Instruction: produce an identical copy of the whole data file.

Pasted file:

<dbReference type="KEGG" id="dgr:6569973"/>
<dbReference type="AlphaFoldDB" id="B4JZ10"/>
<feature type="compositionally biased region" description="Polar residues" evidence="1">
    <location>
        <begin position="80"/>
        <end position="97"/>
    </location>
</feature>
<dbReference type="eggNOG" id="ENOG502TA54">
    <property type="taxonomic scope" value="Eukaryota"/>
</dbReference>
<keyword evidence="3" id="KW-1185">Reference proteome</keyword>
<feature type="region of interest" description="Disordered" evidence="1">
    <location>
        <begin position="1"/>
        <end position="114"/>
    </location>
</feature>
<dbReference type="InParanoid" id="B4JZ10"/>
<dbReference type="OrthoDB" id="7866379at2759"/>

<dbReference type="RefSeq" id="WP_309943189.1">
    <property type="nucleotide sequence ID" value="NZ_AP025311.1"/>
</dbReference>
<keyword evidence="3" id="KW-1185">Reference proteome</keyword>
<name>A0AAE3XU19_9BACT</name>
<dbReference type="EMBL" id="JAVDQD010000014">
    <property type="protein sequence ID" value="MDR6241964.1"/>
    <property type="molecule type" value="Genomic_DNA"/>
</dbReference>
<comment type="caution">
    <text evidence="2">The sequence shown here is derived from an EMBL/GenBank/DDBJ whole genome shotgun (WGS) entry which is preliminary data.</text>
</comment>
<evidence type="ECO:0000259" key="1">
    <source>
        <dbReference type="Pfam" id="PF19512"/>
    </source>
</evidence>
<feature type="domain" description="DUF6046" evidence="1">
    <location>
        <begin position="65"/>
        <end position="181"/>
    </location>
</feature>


<dbReference type="KEGG" id="dgr:6569973"/>
<dbReference type="AlphaFoldDB" id="B4JZ10"/>
<feature type="compositionally biased region" description="Polar residues" evidence="1">
    <location>
        <begin position="80"/>
        <end position="97"/>
    </location>
</feature>
<dbReference type="eggNOG" id="ENOG502TA54">
    <property type="taxonomic scope" value="Eukaryota"/>
</dbReference>
<keyword evidence="3" id="KW-1185">Reference proteome</keyword>
<feature type="region of interest" description="Disordered" evidence="1">
    <location>
        <begin position="1"/>
        <end position="114"/>
    </location>
</feature>
<dbReference type="InParanoid" id="B4JZ10"/>
<dbReference type="OrthoDB" id="7866379at2759"/>

<dbReference type="RefSeq" id="WP_309943189.1">
    <property type="nucleotide sequence ID" value="NZ_AP025311.1"/>
</dbReference>
<keyword evidence="3" id="KW-1185">Reference proteome</keyword>
<name>A0AAE3XU19_9BACT</name>
<dbReference type="EMBL" id="JAVDQD010000014">
    <property type="protein sequence ID" value="MDR6241964.1"/>
    <property type="molecule type" value="Genomic_DNA"/>
</dbReference>
<comment type="caution">
    <text evidence="2">The sequence shown here is derived from an EMBL/GenBank/DDBJ whole genome shotgun (WGS) entry which is preliminary data.</text>
</comment>
<evidence type="ECO:0000259" key="1">
    <source>
        <dbReference type="Pfam" id="PF19512"/>
    </source>
</evidence>
<feature type="domain" description="DUF6046" evidence="1">
    <location>
        <begin position="65"/>
        <end position="181"/>
    </location>
</feature>